We all have them. The dreaded poses that make us feel uncomfortable, self conscious, and downright miserable. Some people may have an entire clan of poses that they can’t stand. During my Intro II apprenticeship and teacher training, that pose for me was Parsva Halasana (side plow pose.) To preface, I had an unknown diagnosis of Benign Hyperplasia of the Prostate (BHP) for the first half of my training, and required surgery. Prior to the procedure, I was not able to evacuate without pain and discomfort and felt bloated most of the time. Hence, any forward bend, twist, or inversion was extremely uncomfortable. The combination of all three (Parsva Halasana) was pretty much unbearable before the operation.
Because of all the pain before the procedure, I was hesitant to try the pose for a few months. When I got into again, there was no pain like before, but a dreaded sense of anxiety. Coupled with Karna Pidasana, I felt claustrophobic. In short I hated Parsva Halasana! My fellow trainee, Azi had a similar dislike to Parivritta Parsvakonasana. One day after a difficult teacher training session, I asked Azi about the poses she hated on our syllabus and why. I also asked myself the same question and wrote down the responses:
- It hurts like hell!
- It makes me feel fat!
- I want to vomit while in the pose!
- This assessment process sucks, why do we have to do poses we hate?!
- It makes me feel self conscious!
- I don’t want to shit or piss myself while in the pose!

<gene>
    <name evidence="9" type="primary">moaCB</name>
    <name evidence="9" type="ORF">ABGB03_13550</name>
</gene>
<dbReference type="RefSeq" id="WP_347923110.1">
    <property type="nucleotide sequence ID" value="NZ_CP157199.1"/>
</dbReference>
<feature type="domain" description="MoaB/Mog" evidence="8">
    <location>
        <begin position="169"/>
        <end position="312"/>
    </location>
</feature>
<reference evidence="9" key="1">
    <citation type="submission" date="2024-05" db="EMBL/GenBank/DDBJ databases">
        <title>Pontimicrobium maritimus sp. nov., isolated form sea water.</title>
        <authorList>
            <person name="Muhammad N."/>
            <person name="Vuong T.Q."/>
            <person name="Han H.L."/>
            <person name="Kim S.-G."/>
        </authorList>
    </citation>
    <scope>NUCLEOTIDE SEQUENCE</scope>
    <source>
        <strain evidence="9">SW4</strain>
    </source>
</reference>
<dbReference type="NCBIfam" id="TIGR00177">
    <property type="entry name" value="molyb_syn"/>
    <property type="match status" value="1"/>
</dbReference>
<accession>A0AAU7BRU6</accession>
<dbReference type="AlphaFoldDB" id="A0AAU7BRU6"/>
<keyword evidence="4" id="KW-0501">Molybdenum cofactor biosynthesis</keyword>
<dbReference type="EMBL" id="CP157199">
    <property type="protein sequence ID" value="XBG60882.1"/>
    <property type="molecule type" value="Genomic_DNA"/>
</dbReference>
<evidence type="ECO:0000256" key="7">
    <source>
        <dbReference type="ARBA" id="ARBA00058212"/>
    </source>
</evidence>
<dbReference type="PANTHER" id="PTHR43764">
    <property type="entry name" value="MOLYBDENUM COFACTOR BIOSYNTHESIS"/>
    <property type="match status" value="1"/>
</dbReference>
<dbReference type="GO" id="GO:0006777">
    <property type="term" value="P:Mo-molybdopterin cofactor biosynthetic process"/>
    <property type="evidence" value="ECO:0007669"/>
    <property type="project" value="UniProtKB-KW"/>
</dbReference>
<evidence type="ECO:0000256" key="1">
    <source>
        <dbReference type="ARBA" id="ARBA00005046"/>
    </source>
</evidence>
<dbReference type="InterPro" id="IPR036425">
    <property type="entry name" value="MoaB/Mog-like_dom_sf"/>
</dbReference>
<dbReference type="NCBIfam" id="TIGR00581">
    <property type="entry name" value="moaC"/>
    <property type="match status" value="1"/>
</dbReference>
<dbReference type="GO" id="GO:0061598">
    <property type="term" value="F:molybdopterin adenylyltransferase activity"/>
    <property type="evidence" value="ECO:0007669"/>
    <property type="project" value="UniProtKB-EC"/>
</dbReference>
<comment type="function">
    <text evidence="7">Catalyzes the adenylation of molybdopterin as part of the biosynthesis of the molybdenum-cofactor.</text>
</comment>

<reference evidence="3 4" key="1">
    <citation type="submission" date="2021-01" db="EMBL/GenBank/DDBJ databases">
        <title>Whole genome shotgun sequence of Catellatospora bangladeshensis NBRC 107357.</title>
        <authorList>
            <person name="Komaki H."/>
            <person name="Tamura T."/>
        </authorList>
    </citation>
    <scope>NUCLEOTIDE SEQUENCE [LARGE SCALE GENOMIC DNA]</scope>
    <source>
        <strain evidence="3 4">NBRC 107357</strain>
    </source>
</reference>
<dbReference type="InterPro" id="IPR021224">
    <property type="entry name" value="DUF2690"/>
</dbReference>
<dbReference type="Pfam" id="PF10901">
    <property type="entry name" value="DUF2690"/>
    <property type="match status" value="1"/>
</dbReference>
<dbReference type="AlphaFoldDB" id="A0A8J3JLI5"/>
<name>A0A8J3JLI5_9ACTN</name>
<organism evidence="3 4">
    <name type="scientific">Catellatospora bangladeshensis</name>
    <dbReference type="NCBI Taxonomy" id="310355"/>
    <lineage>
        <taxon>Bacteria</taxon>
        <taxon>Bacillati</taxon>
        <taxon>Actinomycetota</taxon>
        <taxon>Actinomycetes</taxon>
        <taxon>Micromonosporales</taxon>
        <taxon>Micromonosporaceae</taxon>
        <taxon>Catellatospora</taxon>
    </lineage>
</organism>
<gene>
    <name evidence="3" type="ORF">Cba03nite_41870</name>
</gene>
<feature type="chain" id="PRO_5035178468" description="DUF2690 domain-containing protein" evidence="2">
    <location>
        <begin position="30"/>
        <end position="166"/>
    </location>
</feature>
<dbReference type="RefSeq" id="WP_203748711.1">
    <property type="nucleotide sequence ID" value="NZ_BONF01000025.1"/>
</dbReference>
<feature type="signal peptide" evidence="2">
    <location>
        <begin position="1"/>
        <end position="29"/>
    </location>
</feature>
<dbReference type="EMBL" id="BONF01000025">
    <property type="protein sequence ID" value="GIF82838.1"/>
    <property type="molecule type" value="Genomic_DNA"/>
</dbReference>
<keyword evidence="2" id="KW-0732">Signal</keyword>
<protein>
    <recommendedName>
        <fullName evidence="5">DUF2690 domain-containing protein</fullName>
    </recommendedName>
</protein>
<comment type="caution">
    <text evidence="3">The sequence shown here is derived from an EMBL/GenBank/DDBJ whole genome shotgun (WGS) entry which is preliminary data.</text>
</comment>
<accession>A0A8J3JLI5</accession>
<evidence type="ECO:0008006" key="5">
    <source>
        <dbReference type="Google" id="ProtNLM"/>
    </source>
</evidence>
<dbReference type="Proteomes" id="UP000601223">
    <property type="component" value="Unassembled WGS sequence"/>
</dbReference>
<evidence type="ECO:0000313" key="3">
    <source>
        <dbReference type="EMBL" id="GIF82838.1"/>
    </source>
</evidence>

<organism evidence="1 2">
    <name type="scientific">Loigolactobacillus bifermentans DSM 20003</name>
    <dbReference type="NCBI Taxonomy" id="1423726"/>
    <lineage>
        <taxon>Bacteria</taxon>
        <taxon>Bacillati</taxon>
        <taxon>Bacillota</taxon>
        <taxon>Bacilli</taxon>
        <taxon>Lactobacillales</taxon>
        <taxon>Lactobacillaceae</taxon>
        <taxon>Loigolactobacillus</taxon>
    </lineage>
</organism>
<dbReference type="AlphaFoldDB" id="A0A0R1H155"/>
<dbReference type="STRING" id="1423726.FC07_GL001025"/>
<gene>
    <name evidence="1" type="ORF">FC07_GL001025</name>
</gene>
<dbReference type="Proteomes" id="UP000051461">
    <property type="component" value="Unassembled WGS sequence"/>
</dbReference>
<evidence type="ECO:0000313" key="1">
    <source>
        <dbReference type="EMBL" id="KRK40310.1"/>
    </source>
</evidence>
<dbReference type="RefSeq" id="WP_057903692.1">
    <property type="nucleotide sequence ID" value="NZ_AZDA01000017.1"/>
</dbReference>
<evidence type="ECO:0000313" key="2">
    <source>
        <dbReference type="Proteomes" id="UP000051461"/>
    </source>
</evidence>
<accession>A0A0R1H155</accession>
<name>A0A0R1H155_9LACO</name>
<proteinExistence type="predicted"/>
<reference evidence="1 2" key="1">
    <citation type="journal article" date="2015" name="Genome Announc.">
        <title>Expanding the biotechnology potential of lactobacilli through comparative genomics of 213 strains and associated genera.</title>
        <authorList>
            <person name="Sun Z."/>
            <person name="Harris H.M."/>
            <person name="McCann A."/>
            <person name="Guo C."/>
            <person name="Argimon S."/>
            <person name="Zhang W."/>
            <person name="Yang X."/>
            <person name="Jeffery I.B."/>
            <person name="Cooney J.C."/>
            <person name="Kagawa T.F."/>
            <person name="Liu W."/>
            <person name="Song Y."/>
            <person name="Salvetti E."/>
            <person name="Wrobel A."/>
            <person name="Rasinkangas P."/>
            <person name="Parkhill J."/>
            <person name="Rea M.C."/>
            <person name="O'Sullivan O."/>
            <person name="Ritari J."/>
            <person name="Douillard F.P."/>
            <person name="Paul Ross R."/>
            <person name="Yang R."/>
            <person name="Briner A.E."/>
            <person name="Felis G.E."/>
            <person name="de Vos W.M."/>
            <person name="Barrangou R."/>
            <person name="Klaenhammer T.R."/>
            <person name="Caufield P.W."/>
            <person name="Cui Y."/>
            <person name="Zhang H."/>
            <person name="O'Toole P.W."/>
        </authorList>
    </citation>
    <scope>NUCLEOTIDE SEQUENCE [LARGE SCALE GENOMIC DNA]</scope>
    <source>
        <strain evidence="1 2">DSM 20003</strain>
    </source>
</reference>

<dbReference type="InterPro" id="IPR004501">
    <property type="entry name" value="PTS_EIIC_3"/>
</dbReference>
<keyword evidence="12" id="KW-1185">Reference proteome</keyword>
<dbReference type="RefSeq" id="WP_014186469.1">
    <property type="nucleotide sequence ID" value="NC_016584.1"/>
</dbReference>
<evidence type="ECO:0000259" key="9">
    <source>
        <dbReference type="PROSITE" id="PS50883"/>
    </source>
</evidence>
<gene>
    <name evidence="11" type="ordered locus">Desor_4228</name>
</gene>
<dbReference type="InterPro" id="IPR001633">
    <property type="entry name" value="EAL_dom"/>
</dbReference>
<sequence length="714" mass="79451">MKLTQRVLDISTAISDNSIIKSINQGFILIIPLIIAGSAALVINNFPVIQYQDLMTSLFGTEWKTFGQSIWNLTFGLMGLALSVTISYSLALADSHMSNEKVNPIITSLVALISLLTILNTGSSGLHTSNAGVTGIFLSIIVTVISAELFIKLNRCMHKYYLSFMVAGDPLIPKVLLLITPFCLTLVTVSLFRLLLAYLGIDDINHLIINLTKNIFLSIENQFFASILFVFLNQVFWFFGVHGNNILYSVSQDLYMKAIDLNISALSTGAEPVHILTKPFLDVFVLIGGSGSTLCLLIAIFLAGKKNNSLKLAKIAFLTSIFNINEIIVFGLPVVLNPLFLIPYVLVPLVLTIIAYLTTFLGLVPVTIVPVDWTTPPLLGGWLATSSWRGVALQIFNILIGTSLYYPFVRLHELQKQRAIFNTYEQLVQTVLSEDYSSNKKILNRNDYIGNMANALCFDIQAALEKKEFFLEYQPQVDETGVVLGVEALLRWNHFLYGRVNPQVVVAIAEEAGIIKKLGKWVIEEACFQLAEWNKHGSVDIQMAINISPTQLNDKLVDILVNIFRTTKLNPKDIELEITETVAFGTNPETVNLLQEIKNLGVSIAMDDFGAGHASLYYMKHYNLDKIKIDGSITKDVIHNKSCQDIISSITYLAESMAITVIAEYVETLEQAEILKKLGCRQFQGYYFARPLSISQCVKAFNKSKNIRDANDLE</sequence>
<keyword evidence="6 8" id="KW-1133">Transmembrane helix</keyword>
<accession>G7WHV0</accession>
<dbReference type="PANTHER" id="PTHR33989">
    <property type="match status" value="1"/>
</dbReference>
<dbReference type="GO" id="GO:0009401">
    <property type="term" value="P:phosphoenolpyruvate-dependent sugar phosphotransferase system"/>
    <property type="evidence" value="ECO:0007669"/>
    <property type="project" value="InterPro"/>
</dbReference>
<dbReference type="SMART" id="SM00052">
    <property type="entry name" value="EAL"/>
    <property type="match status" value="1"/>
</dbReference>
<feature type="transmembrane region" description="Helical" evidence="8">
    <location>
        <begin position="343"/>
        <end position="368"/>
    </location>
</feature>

The exercise was cathartic. I started crying. All the buildup of pain and frustration in the pose, coupled with the stress of a demanding teacher training had taken it’s toll. Once I let it all out, the pose magically stopped hurting both physically and psychologically. One year after the surgery, I took and passed my Intro II which involved holding Parsva Halasana for one minute each side. I did not have any discomfort at all!
Asanas are excellent diagnosis tools for health. If you have extreme discomfort in certain poses, you may want to investigate with your doctor. That is not to be confused with getting injured in class or just being stiff. I am talking about chronic discomfort that arises from poses that previously did not give you a hard time. When I realized I needed to see a doctor about my BHP is when I lost control of my bladder during Parivrtta Pasrvakonasana. I made an appointment the next day and was on the operating table within a week.
Other symptoms may include:
- Nausea after back bends
- Eyesight problems after inversions
- Losing circulation, feeling numb well after the asana
The list can go on and on. When you become seasoned in your practice, you can assess pretty quickly that there is a problem in your body. Asanas are like a lab in which you can spot a problem well before the doctor can. Use your yogically honed instincts and get those problems checked out.